Thursday, February 25, 2010
Inglourious Basterds : Cinema for the Movies
By David Giarrizzo
Imagine yourself in Nazi-occupied France circa 1942; Lt. Aldo Raine (Brad Pitt) has pulled together a team of Jewish soldiers to systematically annihilate as many German troops as possible, interrogating first, scalping them afterwards. “I got a word of warning for all you would-be warriors. When you join my command, you take on debit. A debit you owe me personally. Each and every man under my command owes me one hundred Nazi scalps. And I want my scalps. And all y'all will git me one hundred Nazi scalps, taken from the heads of one hundred dead Nazis. Or you will die tryin'. Working through the country killing Nazis and collecting intelligence, the “Basterds” find their way to spy Bridget von Hammersmark (Diane Kruger), who tips them off to a Third Reich film premiere to be held at a remote Paris Theater, the Le Gamarr owned by Shoshanna Dreyfus (Melanie Laurent), a young Jewish woman who witnessed the massacre of her family by “The Jew Hunter,” Nazi officer Col. Hans Landa (Christoph Waltz) and is living incognito under a non-Jewish name. When word of the premiere reaches Raine, and the VIP list of Nazi officials including; Hitler (Martin Wuttke) himself, officer Col. Hans Landa, Fredrick Zoller (Daniel Brühl;, Joyeux Nouell), a German soldier and war hero who’s stars in the featured propaganda film and its director Joseph Goebbels himself (Sylvester Groth: The Reader), the plan is set into motion to access and blow up the theater.
Inspired by the 1978 Enzo Castellari film, “Inglorious Bastards,” the crudely re-titled “Inglorious Basterds” offers Tarantino a new film genre to taint with the Tarantino black humor. One can sense the vein-popping determination from the filmmaker to make sure every single frame of this film remains to his liking; it’s a picture of intricate cinematic details and cold, chilling responses. Tarantino uses men-on-a-mission plotting to spin off into wildly different directions, some richly theatrical, while others remain potently visual, gleefully imagined by a resourceful filmmaker who loves the electric charge of subversion.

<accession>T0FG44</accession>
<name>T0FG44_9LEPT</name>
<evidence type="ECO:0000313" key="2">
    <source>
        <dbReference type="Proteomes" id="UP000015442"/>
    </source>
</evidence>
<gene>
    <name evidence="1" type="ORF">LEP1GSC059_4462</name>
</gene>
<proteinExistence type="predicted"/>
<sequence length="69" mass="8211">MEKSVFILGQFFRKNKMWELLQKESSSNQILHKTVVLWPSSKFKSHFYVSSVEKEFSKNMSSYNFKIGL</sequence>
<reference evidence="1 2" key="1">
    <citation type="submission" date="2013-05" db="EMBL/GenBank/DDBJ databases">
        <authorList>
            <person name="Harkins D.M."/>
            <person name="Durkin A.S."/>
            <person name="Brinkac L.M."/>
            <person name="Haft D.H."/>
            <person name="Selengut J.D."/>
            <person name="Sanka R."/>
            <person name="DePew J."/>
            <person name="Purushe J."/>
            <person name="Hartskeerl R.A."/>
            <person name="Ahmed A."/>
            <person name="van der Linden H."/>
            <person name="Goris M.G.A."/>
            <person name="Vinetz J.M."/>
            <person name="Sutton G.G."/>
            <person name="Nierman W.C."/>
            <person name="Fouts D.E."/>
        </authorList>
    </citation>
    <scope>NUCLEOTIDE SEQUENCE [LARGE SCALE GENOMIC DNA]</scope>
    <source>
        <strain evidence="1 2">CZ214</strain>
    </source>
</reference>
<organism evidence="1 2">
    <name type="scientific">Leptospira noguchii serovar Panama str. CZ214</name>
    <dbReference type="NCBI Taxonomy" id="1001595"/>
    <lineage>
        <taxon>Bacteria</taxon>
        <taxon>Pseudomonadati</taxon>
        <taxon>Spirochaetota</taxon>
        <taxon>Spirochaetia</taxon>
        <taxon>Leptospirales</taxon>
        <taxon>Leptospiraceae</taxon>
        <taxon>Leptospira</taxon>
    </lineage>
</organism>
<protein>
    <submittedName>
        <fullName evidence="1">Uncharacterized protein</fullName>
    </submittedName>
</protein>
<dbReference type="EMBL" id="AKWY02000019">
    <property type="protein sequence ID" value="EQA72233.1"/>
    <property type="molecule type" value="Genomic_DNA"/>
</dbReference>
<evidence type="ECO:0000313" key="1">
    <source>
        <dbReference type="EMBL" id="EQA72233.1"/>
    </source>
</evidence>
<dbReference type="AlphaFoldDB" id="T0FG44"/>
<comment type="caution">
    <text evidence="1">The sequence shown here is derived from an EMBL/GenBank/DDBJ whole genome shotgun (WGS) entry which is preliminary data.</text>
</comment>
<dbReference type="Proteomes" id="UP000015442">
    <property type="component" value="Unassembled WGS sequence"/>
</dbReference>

Turning his twisted spin on Film Noir, “Basterds” falls in line with the rest of Tarantino’s un-orthodox cinema, returning stunning discourse, solid plot development, effective and unconventional soundtrack, and methodical performances to the screen. Perhaps not as tumultuous as the advertising suggests, “Basterds” goes elsewhere to find inspiration, finding the art of intimidation and espionage even more thrilling than straightaway slaughter. It’s a patient, layered, cinema graphic creation. Once again Tarantino has come to push the envelope of cinema, and the results are characteristically spectacular.
Basterds is so superior to much of Tarantino’s previous work because he’s not just being a smug geeky basterd himself here: all the corny movie jokes he deploys -- from the 1970s-era Universal logo that opens the film and the old-fashioned “guest starring” credits to the film-within-the-film to that final parting shot -- aren’t just nerd enhancing cinema. Unlikely many of his other films, this isn’t about feeding the inner geek: it’s about why and how movies can inspire such devotion in the first place. If many of Tarantino’s other films have been incestuous preaching to the masses where he and his fans get off on one another and how clever they all are, this film was made more as homage to the Movies themselves. A+